But this was a reversal of the older beliefs in the Theomachy, or the struggle among the planetary gods. Critias, the cousin of Plato's mother, in his drama 'Sisyphus, ' stressed the opposite view, defended by Democritus and his followers, that the belief in the planetary gods was linked with the worst of all human terrors. The following quotation illuminates also the question, with which I shall deal below, that the organization of the heavenly bodies came to be considered the foundation of ethics:
He [Sisyphus] said the gods resided in that place Which men would dread the most, that place from which, As he well knew, mortals have been beset With fears or blest with that which brings relief To their tormented lives - there, high above, In that great circuit where the lightnings flash, Where thunder's baleful tumult may be heard, And heaven's starry countenance is seen (That lovely work of Time's skilled joinery), Where molten stones of stars descend ablaze, And wet rain starts it journey to the earth. Such were the consternating fears he sent To men, and such the means by which the gods Were settled in their proper dwelling-place (A pretty trick, accomplished with a word); And thus he quenched out lawlessness with laws  .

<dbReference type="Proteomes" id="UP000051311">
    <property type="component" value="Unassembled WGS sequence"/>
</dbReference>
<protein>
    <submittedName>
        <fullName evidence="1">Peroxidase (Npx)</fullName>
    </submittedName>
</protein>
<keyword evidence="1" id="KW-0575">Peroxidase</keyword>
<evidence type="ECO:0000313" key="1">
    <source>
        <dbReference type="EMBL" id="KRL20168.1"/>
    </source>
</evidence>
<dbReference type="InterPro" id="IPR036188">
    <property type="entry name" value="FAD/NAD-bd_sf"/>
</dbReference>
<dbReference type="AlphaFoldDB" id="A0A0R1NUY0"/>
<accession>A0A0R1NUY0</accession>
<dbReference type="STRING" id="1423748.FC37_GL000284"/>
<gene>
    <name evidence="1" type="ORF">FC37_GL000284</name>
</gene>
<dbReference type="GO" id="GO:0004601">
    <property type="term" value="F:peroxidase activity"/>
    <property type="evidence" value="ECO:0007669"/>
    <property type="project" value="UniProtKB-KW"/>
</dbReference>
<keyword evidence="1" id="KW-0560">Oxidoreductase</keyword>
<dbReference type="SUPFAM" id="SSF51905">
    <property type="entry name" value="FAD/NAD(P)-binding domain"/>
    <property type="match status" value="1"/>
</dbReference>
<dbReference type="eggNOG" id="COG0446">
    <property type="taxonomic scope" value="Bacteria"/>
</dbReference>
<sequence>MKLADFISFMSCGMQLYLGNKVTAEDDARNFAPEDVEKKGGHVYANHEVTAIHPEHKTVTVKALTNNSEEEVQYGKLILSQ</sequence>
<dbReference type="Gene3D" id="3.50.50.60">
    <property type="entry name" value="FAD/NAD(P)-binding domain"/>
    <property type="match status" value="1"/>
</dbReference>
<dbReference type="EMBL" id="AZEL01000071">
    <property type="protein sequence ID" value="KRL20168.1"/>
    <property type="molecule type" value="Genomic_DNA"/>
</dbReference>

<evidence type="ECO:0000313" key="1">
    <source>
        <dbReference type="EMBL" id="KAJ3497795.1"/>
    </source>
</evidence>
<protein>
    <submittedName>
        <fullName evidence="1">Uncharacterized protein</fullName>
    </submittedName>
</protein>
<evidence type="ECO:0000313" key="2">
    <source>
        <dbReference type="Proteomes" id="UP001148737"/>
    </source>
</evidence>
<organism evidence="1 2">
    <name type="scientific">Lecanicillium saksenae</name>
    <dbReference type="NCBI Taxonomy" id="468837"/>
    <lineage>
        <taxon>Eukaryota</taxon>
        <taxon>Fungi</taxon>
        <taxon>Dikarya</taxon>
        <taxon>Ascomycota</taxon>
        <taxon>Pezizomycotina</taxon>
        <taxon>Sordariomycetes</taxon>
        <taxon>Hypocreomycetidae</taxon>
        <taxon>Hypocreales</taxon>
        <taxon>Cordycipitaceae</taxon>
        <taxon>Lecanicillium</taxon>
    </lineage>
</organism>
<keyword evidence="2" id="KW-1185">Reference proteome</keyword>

Modern writers have suspected as much. John Dewey opens The Quest for Certainty (1929) with a chapter titled 'Escape from Peril. ' He points out that fear is the spring of the search for immutable perfect entities, for the glorification of regularity and invariance at the expense of diversity and change. By rationalizing the beliefs in the heavenly bodies as gods and making them the expression of a higher realm (higher physically and morally) which is rational, regular, and unalterable, Aristotle set up the foundations of classical science.